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Evangelicals Opposing Nukes

Will the increasingly liberal views of the National Association of Evangelicals affect the next election?

2:29 PM, Nov 10, 2011 • By MARK TOOLEY
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During NAE’s October board meeting, Leith Anderson led several NAE officials to the White House to meet with President Obama, discussing immigration reform and also commending Obama for denouncing Iran’s potential death sentence for an evangelical pastor. Although they apparently discussed the threat of budget limits on social welfare spending, they did not discuss abortion. "Issues that relate to the poor we would address as pro-life issues, but it was not specifically a discussion on abortion," Anderson explained to Religion News Service (RNS). "It was not intentionally omitted. We had a limited amount of time." The same report said a "respectful disagreement" was admitted on same-sex marriage, with NAE officials defending military chaplains who disapprove of homosexual behavior. “Evangelicals have had good access to the Obama White House, at least that's my experience,” Anderson told RNS. “He clearly knows where we disagree on issues like marriage and abortion and he acknowledged that we have significant differences." Anderson was glad Obama said protecting persecuted Christians globally is a “priority.” Recalling Reagan’s 1983 “evil empire” speech to NAE, Anderson admitted that last week’s 30 minute White House meeting was not of that “magnitude.”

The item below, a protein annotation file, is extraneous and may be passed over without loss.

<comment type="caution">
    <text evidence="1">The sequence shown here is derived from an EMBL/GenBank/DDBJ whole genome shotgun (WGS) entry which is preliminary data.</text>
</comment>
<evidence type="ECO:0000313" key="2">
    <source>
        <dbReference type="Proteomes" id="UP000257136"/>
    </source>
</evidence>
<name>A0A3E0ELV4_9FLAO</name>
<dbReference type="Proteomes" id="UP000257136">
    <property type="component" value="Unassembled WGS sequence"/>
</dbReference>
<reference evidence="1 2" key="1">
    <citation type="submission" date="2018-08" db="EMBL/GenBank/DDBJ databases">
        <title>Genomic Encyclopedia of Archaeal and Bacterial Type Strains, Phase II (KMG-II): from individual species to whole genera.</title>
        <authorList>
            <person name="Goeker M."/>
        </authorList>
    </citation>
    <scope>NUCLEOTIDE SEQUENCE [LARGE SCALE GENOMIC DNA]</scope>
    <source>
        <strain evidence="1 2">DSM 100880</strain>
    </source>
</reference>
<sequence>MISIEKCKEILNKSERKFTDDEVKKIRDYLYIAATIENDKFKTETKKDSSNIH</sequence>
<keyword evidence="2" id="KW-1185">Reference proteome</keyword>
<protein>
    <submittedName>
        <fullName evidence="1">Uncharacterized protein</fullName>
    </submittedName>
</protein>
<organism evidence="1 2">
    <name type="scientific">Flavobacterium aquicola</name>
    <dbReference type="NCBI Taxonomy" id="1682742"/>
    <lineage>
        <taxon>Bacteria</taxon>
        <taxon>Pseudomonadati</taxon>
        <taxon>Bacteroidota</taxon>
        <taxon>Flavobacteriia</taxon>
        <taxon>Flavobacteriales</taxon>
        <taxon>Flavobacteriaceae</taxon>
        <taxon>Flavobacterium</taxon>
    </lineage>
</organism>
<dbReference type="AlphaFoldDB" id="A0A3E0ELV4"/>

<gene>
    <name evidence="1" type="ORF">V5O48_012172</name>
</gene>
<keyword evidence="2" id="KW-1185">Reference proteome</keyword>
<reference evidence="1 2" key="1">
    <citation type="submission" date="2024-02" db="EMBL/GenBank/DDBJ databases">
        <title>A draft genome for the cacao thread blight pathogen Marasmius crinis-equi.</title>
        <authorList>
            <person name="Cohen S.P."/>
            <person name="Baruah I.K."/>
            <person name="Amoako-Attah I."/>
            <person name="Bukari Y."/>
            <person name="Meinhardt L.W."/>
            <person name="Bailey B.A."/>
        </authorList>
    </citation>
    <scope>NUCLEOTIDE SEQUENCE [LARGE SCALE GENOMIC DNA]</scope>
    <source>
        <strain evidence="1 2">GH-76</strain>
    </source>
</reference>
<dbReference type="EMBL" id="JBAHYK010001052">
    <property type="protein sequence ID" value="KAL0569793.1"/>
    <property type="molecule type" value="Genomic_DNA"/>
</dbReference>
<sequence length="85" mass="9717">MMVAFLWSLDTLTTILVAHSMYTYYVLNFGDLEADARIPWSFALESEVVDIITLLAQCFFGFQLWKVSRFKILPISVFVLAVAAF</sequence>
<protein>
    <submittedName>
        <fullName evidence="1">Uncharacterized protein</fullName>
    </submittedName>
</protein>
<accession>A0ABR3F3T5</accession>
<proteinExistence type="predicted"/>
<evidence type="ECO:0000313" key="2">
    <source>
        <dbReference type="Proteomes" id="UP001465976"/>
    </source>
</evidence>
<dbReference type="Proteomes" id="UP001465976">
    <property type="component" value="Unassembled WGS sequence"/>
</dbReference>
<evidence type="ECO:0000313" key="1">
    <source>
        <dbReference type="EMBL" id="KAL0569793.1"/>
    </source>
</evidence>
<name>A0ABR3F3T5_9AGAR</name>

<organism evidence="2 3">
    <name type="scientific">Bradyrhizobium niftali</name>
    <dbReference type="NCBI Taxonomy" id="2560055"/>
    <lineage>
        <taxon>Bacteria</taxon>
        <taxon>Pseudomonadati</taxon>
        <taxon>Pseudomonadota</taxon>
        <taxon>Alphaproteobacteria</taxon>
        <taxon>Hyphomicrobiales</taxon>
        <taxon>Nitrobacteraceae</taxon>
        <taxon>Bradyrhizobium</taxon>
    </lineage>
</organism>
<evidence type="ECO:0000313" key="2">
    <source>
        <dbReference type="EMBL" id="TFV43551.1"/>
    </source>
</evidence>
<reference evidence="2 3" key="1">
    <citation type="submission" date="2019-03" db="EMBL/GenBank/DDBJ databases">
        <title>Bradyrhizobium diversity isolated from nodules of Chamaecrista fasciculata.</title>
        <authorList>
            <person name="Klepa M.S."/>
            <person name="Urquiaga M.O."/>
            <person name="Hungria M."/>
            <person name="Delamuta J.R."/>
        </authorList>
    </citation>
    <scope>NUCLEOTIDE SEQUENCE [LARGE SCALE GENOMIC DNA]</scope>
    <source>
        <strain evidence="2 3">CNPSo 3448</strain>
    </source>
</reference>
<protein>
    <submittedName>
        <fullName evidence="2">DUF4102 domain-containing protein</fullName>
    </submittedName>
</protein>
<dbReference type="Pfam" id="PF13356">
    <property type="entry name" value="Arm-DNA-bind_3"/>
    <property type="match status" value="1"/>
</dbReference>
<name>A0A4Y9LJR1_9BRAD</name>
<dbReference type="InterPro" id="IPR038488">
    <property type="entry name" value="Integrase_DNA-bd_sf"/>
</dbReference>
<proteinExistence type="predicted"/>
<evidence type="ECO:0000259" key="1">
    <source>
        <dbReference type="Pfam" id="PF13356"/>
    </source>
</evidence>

Some days later, the Democratic National Committee (DNC) announced that a prominent NAE board member would become its religious outreach director. The Rev. Dr. Derrick Harkins, whose hiring was announced October 20, is senior pastor of the prestigious Nineteenth Street Baptist Church, one of the largest historic black congregations in Washington, DC. In addition to serving on the NAE board, Harkins serves on an advisory board for the pro-abortion rights Religious Coalition for Reproductive Choice (RCRC). He also serves on the board of the liberal advocacy group Faith and Public Life, funded by leftist philanthropies such as George Soros and the Tides Foundation.

Harkins is almost certainly more liberal than most NAE board members. An NAE poll of its board early this Summer showed 45 percent preferring Tim Pawlenty among the Republican hopefuls. Only 14 percent favored Romney. There apparently have been no subsequent NAE polls since Pawlenty’s withdrawal. Nor has there evidently been a poll showing NAE board members’ preference between President Obama and a Republican.

Although most of NAE’s about 100 board members likely remain conservative, though few have openly dissented from NAE’s recent stances on the environment, enhanced interrogation, immigration, budget policy or nukes.  NAE’s policies are largely governed by a much smaller executive committee. Clearly NAE officials hope to retain allegiance of conservative evangelicals with traditional stances on marriage, abortion and religious persecution. Whether many evangelicals will heed NAE’s more liberal positions on other issues is an open question. As evangelicals are typically the Republican Party’s most reliable demographic, that answer potentially has implications for next year’s presidential election.

Mark Tooley is president of the Institute on Religion & Democracy.

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